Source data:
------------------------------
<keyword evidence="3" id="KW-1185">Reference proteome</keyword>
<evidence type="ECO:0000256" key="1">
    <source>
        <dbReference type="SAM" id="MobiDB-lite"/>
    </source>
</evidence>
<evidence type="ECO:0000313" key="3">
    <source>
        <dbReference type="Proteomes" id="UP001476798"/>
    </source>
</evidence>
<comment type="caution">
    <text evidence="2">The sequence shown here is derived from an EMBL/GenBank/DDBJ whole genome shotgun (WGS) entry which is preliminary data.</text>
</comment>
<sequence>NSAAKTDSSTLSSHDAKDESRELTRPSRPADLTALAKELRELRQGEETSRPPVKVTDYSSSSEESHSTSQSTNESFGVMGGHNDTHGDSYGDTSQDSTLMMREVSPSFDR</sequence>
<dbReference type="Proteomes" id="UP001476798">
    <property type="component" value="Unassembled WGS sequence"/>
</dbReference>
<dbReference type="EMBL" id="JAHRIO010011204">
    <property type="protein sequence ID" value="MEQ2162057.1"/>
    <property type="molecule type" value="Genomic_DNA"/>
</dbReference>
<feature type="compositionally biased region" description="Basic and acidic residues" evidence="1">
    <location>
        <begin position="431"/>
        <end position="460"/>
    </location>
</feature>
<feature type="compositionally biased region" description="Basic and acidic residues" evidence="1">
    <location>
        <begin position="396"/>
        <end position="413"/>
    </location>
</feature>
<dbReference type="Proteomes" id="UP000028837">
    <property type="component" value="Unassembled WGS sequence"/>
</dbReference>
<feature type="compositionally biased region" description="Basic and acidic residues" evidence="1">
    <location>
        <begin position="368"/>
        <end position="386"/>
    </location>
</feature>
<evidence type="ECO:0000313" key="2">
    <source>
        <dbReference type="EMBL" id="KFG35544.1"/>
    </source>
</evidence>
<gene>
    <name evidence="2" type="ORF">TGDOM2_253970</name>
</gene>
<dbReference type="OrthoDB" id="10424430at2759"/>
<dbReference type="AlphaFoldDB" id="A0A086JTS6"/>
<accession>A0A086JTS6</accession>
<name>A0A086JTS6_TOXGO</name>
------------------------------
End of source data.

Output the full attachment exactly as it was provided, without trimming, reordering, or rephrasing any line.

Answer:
<keyword evidence="3" id="KW-1185">Reference proteome</keyword>
<evidence type="ECO:0000256" key="1">
    <source>
        <dbReference type="SAM" id="MobiDB-lite"/>
    </source>
</evidence>
<evidence type="ECO:0000313" key="3">
    <source>
        <dbReference type="Proteomes" id="UP001476798"/>
    </source>
</evidence>
<comment type="caution">
    <text evidence="2">The sequence shown here is derived from an EMBL/GenBank/DDBJ whole genome shotgun (WGS) entry which is preliminary data.</text>
</comment>
<sequence>NSAAKTDSSTLSSHDAKDESRELTRPSRPADLTALAKELRELRQGEETSRPPVKVTDYSSSSEESHSTSQSTNESFGVMGGHNDTHGDSYGDTSQDSTLMMREVSPSFDR</sequence>
<dbReference type="Proteomes" id="UP001476798">
    <property type="component" value="Unassembled WGS sequence"/>
</dbReference>
<dbReference type="EMBL" id="JAHRIO010011204">
    <property type="protein sequence ID" value="MEQ2162057.1"/>
    <property type="molecule type" value="Genomic_DNA"/>
</dbReference>
<feature type="compositionally biased region" description="Basic and acidic residues" evidence="1">
    <location>
        <begin position="431"/>
        <end position="460"/>
    </location>
</feature>
<feature type="compositionally biased region" description="Basic and acidic residues" evidence="1">
    <location>
        <begin position="396"/>
        <end position="413"/>
    </location>
</feature>
<dbReference type="Proteomes" id="UP000028837">
    <property type="component" value="Unassembled WGS sequence"/>
</dbReference>
<feature type="compositionally biased region" description="Basic and acidic residues" evidence="1">
    <location>
        <begin position="368"/>
        <end position="386"/>
    </location>
</feature>
<evidence type="ECO:0000313" key="2">
    <source>
        <dbReference type="EMBL" id="KFG35544.1"/>
    </source>
</evidence>
<gene>
    <name evidence="2" type="ORF">TGDOM2_253970</name>
</gene>
<dbReference type="OrthoDB" id="10424430at2759"/>
<dbReference type="AlphaFoldDB" id="A0A086JTS6"/>
<accession>A0A086JTS6</accession>
<name>A0A086JTS6_TOXGO</name>